A small group of South Bronx educators, lawmakers and community leaders met Tuesday evening in Hunts Point to share how they’ve been helping children and families weather the COVID-19 pandemic.
Attendees sat in folding chairs strategically spaced apart to allow for social distancing as speakers highlighted programs providing students and their families with mentorships and tutoring, remote-learning technology, groceries and other valuable resources. Cool evening light filtered through the massive windows lining either side of the spacious room in the city social services building.
“If you are here, it’s because you are part of this effort and every single piece of this community is so grateful for the effort you’ve put forward,” said Assembly Member Amanda Septimo to the group, explaining that she’s heartened by how many others know how special the Hunts Point community is.
Community leaders acknowledged that the past year has brought about a great deal of adaptation.
“Like many of you education and non-profit providers across the city, we had to determine quickly what our guidelines and goals were,” said Jill Roche Gomez, Hunts Point Alliance for Children executive director. “Since March 13 we’ve been saying the same thing. Continuity and connectivity.”
Gomez said those two words have guided the Hunts Point Alliance for Children over the past year as they’ve transitioned much of their programming online and continued to provide families with the resources and support they need.
She said the organization has strived to identify gaps and provide the community with aid, such as distributing gift bags filled with construction paper, glue and other items for students who don’t have the items they need to participate in remote learning. Without these materials, Gomez said, they discovered students are unlikely to show up.
Gomez also highlighted the organization’s tutoring program, which provides financial incentives to local college students to mentor and tutor Hunts Point students one-on-one, giving them “crucial connections” to the community and helping them navigate the challenges of remote learning.
This program is being funded by the RTW Charitable Foundation, which recently provided $1 million in COVID-19 relief grants to city organizations working in the areas hardest-hit by the pandemic. Areté Education, another South Bronx organization that provides academic, social and emotional support to students, also received funding from the foundation, using the grant to expand support services to families in temporary housing whose children have struggled to participate in remote learning.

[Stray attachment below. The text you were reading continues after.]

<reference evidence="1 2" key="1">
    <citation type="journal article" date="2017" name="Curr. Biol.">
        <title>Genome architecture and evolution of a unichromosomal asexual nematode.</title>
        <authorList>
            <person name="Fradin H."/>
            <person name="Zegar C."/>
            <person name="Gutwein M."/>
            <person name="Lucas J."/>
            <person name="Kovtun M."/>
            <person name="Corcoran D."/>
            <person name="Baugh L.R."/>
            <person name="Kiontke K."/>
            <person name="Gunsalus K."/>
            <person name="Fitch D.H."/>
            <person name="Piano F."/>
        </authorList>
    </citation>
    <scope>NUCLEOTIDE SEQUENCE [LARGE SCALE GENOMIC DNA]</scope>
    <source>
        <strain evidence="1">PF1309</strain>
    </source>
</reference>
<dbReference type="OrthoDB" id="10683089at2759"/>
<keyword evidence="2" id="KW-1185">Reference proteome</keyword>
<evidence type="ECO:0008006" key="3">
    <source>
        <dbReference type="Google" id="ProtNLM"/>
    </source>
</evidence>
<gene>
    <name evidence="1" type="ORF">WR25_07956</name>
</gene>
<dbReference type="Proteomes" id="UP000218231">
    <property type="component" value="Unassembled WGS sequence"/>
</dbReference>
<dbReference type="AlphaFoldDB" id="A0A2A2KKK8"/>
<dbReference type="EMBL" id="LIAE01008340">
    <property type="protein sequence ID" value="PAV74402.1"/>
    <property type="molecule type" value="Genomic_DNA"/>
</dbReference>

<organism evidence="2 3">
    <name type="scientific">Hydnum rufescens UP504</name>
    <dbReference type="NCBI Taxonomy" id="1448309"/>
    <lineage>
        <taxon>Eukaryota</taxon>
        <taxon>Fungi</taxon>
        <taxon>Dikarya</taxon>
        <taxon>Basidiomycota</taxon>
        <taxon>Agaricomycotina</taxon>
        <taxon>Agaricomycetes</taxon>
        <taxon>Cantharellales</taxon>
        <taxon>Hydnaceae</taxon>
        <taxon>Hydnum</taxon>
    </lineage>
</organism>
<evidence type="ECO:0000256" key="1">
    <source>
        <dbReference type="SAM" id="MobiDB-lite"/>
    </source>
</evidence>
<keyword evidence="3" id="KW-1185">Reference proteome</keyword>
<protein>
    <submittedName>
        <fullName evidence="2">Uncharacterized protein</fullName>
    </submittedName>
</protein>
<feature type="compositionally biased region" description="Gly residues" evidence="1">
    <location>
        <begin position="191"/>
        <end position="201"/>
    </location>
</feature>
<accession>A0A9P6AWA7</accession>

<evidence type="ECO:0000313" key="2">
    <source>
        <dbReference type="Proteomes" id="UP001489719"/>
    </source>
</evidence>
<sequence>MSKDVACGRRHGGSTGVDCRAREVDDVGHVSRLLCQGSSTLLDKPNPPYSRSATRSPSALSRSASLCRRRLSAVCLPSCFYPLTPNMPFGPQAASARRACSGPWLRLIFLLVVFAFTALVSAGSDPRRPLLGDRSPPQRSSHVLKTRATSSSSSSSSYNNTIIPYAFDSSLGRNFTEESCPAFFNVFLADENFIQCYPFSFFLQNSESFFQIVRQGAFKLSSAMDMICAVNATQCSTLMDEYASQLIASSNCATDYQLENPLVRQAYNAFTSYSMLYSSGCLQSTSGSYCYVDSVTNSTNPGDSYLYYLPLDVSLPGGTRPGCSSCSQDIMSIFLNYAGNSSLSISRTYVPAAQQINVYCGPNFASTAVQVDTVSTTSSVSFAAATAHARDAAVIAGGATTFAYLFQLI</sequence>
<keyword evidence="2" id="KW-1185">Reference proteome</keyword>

“For many families, COVID-19 isn’t just a temporary health or economic crisis, but something that threatens their ability to thrive in the long term,” said Stephanie Sirota, RTW Charitable Foundation president in a statement. “Especially for low-income children and families, or for those living in temporary housing, a lack of access to education and academic support during the pandemic can hinder their ability to continue on the road to success.”
Sirota said she’s excited to be partnering with the Hunts Point Alliance for Children and Areté Education to address these issues.
State Senator Alessandra Biaggi thanked community leaders for “really showing up” in such a visible and important way while many other systems in the city and state have failed.
“We cannot do this work without all of you so just thank you from the bottom of my heart,” Biaggi said. “I think that in this moment all of us have a responsibility to take care of our children and take care of the future.”
In closing, lawmakers, students and educators alike spread out into a large circle and each made a commitment to the group for how they plan to continue supporting students and their families.